Temie Giwa-Tubosun, a Nigerian entrepreneur on a mission to save lives through LifeBank, her blood sourcing and delivery service
- Published: Tuesday, 17 October 2017 08:04
- Sourced by SolutionsTeam
Aigbe Omoregie has had a passion for business since a young age. He was only 13 when he began selling eggs from his uncle’s poultry farm close to Benin City, the capital of Edo State in southern Nigeria. He started out shifting about 10 crates of eggs a week to various outlets, but eventually grew that number up to 1,000, with seven people working for him. The business lasted all through his secondary school years. “Before I got admission into Auchi Polytechnic (situated in Edo State), I told my parents I was just going to school to earn a degree because I wasn’t going to use it to search for jobs. I knew I was going to be an entrepreneur,” says Omoregie, who is now 36 years old and the managing director of Intercontinental Paint Limited, a Lagos-based paint manufacturing company. During his first year in college, Omoregie sold used clothes, bags and shoes to students; the following year he added typewriters and desktop computers to his product range.
Farmcrowdy is a Nigerian online platform which allows users (sponsors) to invest in the country’s agricultural sector. Sponsors can choose what kind of farms (and crops) they want to invest in. Farmcrowdy then uses the investment to: secure land; engage and train the farmer in best agricultural practices; plant the seeds; insure the farmers and crops; complete the full farming cycle; sell the harvest; and then pay the farm sponsor a return on their investment. Sponsors are able to keep track of the full cycle through updates in text, pictures and videos. Farmcrowdy founder, Onyeka Akumah, tells us about the risks facing the business and his most exciting entrepreneurial moment.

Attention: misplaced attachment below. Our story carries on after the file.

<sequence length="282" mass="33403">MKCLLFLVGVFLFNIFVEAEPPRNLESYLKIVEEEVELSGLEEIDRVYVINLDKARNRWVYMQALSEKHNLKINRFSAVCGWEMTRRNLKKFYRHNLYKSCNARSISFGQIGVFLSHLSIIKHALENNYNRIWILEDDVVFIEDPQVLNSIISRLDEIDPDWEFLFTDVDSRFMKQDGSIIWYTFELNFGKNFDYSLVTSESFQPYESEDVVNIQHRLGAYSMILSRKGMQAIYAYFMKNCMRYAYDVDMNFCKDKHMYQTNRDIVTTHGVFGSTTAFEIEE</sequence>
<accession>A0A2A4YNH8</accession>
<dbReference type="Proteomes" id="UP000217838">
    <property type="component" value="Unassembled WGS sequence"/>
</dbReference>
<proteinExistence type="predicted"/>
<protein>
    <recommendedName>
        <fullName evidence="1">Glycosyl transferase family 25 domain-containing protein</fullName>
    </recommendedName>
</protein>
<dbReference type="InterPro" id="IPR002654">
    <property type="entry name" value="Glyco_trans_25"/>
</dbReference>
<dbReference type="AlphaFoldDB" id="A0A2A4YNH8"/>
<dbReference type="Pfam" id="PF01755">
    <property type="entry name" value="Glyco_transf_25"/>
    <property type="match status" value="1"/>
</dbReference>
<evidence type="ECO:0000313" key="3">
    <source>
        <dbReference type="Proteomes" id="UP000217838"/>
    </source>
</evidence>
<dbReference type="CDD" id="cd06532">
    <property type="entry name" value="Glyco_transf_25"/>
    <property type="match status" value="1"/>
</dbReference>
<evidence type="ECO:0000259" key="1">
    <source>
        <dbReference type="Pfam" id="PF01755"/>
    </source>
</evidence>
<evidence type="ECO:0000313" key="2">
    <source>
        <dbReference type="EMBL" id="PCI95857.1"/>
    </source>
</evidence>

Active managers in Africa and frontier markets have to counter the perceived higher risk of investing in volatile markets prone to political and economic uncertainty. In response, most investors gravitate to growth strategies, pursuing markets or sectors with attractive GDP growth prospects and predictable policy makers. Inevitably, when investors flock to the preferred country or sector, the top-rated companies command a premium valuation, often justified as buying ‘growth at a reasonable price’.